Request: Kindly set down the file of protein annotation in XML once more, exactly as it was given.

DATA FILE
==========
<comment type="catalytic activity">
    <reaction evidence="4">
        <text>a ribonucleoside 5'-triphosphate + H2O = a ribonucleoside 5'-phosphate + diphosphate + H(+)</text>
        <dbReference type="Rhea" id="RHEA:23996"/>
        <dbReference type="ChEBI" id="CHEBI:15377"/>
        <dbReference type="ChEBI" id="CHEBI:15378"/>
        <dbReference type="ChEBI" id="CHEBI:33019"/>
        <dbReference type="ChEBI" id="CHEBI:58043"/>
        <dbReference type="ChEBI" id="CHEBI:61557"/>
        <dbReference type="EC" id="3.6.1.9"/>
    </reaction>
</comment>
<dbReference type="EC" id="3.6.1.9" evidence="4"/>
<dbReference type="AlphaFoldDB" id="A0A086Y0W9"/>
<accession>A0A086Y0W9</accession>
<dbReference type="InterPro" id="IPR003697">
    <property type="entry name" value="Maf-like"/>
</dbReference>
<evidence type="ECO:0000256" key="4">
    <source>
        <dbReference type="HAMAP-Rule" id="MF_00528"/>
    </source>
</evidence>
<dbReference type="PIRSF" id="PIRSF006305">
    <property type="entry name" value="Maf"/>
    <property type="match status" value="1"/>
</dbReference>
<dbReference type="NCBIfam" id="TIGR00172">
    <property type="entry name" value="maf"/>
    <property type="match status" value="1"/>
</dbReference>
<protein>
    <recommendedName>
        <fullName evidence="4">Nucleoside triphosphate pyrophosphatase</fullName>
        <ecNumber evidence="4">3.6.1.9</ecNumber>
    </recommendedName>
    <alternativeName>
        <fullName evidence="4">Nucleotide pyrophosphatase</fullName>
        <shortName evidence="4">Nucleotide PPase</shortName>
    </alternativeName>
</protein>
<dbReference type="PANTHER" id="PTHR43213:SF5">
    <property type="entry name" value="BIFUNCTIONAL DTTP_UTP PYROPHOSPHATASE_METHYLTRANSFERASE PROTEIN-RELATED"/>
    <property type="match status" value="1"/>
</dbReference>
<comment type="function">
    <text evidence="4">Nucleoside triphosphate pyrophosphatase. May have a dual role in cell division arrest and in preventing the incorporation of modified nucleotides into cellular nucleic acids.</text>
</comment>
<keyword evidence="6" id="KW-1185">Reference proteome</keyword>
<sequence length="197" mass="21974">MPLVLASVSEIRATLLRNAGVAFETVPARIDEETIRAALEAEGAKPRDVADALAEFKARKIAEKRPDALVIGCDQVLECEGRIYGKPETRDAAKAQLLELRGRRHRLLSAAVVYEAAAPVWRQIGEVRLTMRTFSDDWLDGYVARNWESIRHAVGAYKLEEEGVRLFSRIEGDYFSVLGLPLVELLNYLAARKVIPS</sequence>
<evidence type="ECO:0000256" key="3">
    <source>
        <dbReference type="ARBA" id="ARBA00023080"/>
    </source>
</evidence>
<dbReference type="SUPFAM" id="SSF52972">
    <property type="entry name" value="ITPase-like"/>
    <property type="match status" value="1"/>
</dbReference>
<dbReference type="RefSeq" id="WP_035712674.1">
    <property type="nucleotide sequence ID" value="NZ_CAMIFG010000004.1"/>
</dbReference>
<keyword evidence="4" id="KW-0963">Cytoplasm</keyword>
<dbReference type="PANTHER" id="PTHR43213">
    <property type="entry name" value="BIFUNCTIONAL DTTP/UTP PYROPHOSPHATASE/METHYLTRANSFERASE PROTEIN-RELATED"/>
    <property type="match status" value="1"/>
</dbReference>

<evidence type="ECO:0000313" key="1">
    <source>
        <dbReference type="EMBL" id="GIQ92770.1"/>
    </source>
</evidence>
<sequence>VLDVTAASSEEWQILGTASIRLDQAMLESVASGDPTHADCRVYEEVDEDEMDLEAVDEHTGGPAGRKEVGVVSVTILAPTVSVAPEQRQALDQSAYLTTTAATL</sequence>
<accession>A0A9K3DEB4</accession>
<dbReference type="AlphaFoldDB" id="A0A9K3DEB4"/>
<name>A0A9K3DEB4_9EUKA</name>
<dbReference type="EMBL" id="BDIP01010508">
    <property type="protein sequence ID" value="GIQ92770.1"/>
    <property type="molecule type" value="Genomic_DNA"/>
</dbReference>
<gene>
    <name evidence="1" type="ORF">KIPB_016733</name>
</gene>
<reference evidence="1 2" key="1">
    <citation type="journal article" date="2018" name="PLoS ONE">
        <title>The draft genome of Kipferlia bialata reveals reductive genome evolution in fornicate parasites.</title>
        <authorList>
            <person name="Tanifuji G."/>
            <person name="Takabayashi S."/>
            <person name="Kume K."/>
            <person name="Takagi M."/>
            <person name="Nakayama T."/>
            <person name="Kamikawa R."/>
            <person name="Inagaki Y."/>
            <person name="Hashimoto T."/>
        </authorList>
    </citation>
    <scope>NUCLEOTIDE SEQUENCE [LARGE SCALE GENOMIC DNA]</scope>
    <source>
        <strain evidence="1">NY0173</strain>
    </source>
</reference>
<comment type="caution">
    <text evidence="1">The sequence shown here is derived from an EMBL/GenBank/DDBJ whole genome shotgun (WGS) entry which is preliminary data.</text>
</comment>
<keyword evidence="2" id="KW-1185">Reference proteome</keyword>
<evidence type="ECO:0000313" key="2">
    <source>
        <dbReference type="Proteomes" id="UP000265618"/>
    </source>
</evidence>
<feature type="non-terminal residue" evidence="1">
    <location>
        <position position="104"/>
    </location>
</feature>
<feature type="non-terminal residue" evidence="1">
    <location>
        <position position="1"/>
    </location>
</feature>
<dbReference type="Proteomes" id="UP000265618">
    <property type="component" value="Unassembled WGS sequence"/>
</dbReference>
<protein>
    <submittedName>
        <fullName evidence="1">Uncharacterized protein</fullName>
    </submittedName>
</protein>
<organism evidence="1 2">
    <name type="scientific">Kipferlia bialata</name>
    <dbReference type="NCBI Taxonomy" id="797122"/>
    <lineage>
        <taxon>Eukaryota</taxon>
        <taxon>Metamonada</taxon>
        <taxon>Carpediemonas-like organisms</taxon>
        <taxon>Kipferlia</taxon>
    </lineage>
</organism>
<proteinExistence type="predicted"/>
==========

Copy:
<comment type="catalytic activity">
    <reaction evidence="4">
        <text>a ribonucleoside 5'-triphosphate + H2O = a ribonucleoside 5'-phosphate + diphosphate + H(+)</text>
        <dbReference type="Rhea" id="RHEA:23996"/>
        <dbReference type="ChEBI" id="CHEBI:15377"/>
        <dbReference type="ChEBI" id="CHEBI:15378"/>
        <dbReference type="ChEBI" id="CHEBI:33019"/>
        <dbReference type="ChEBI" id="CHEBI:58043"/>
        <dbReference type="ChEBI" id="CHEBI:61557"/>
        <dbReference type="EC" id="3.6.1.9"/>
    </reaction>
</comment>
<dbReference type="EC" id="3.6.1.9" evidence="4"/>
<dbReference type="AlphaFoldDB" id="A0A086Y0W9"/>
<accession>A0A086Y0W9</accession>
<dbReference type="InterPro" id="IPR003697">
    <property type="entry name" value="Maf-like"/>
</dbReference>
<evidence type="ECO:0000256" key="4">
    <source>
        <dbReference type="HAMAP-Rule" id="MF_00528"/>
    </source>
</evidence>
<dbReference type="PIRSF" id="PIRSF006305">
    <property type="entry name" value="Maf"/>
    <property type="match status" value="1"/>
</dbReference>
<dbReference type="NCBIfam" id="TIGR00172">
    <property type="entry name" value="maf"/>
    <property type="match status" value="1"/>
</dbReference>
<protein>
    <recommendedName>
        <fullName evidence="4">Nucleoside triphosphate pyrophosphatase</fullName>
        <ecNumber evidence="4">3.6.1.9</ecNumber>
    </recommendedName>
    <alternativeName>
        <fullName evidence="4">Nucleotide pyrophosphatase</fullName>
        <shortName evidence="4">Nucleotide PPase</shortName>
    </alternativeName>
</protein>
<dbReference type="PANTHER" id="PTHR43213:SF5">
    <property type="entry name" value="BIFUNCTIONAL DTTP_UTP PYROPHOSPHATASE_METHYLTRANSFERASE PROTEIN-RELATED"/>
    <property type="match status" value="1"/>
</dbReference>
<comment type="function">
    <text evidence="4">Nucleoside triphosphate pyrophosphatase. May have a dual role in cell division arrest and in preventing the incorporation of modified nucleotides into cellular nucleic acids.</text>
</comment>
<keyword evidence="6" id="KW-1185">Reference proteome</keyword>
<sequence length="197" mass="21974">MPLVLASVSEIRATLLRNAGVAFETVPARIDEETIRAALEAEGAKPRDVADALAEFKARKIAEKRPDALVIGCDQVLECEGRIYGKPETRDAAKAQLLELRGRRHRLLSAAVVYEAAAPVWRQIGEVRLTMRTFSDDWLDGYVARNWESIRHAVGAYKLEEEGVRLFSRIEGDYFSVLGLPLVELLNYLAARKVIPS</sequence>
<evidence type="ECO:0000256" key="3">
    <source>
        <dbReference type="ARBA" id="ARBA00023080"/>
    </source>
</evidence>
<dbReference type="SUPFAM" id="SSF52972">
    <property type="entry name" value="ITPase-like"/>
    <property type="match status" value="1"/>
</dbReference>
<dbReference type="RefSeq" id="WP_035712674.1">
    <property type="nucleotide sequence ID" value="NZ_CAMIFG010000004.1"/>
</dbReference>
<keyword evidence="4" id="KW-0963">Cytoplasm</keyword>
<dbReference type="PANTHER" id="PTHR43213">
    <property type="entry name" value="BIFUNCTIONAL DTTP/UTP PYROPHOSPHATASE/METHYLTRANSFERASE PROTEIN-RELATED"/>
    <property type="match status" value="1"/>
</dbReference>

<evidence type="ECO:0000313" key="1">
    <source>
        <dbReference type="EMBL" id="GIQ92770.1"/>
    </source>
</evidence>
<sequence>VLDVTAASSEEWQILGTASIRLDQAMLESVASGDPTHADCRVYEEVDEDEMDLEAVDEHTGGPAGRKEVGVVSVTILAPTVSVAPEQRQALDQSAYLTTTAATL</sequence>
<accession>A0A9K3DEB4</accession>
<dbReference type="AlphaFoldDB" id="A0A9K3DEB4"/>
<name>A0A9K3DEB4_9EUKA</name>
<dbReference type="EMBL" id="BDIP01010508">
    <property type="protein sequence ID" value="GIQ92770.1"/>
    <property type="molecule type" value="Genomic_DNA"/>
</dbReference>
<gene>
    <name evidence="1" type="ORF">KIPB_016733</name>
</gene>
<reference evidence="1 2" key="1">
    <citation type="journal article" date="2018" name="PLoS ONE">
        <title>The draft genome of Kipferlia bialata reveals reductive genome evolution in fornicate parasites.</title>
        <authorList>
            <person name="Tanifuji G."/>
            <person name="Takabayashi S."/>
            <person name="Kume K."/>
            <person name="Takagi M."/>
            <person name="Nakayama T."/>
            <person name="Kamikawa R."/>
            <person name="Inagaki Y."/>
            <person name="Hashimoto T."/>
        </authorList>
    </citation>
    <scope>NUCLEOTIDE SEQUENCE [LARGE SCALE GENOMIC DNA]</scope>
    <source>
        <strain evidence="1">NY0173</strain>
    </source>
</reference>
<comment type="caution">
    <text evidence="1">The sequence shown here is derived from an EMBL/GenBank/DDBJ whole genome shotgun (WGS) entry which is preliminary data.</text>
</comment>
<keyword evidence="2" id="KW-1185">Reference proteome</keyword>
<evidence type="ECO:0000313" key="2">
    <source>
        <dbReference type="Proteomes" id="UP000265618"/>
    </source>
</evidence>
<feature type="non-terminal residue" evidence="1">
    <location>
        <position position="104"/>
    </location>
</feature>
<feature type="non-terminal residue" evidence="1">
    <location>
        <position position="1"/>
    </location>
</feature>
<dbReference type="Proteomes" id="UP000265618">
    <property type="component" value="Unassembled WGS sequence"/>
</dbReference>
<protein>
    <submittedName>
        <fullName evidence="1">Uncharacterized protein</fullName>
    </submittedName>
</protein>
<organism evidence="1 2">
    <name type="scientific">Kipferlia bialata</name>
    <dbReference type="NCBI Taxonomy" id="797122"/>
    <lineage>
        <taxon>Eukaryota</taxon>
        <taxon>Metamonada</taxon>
        <taxon>Carpediemonas-like organisms</taxon>
        <taxon>Kipferlia</taxon>
    </lineage>
</organism>
<proteinExistence type="predicted"/>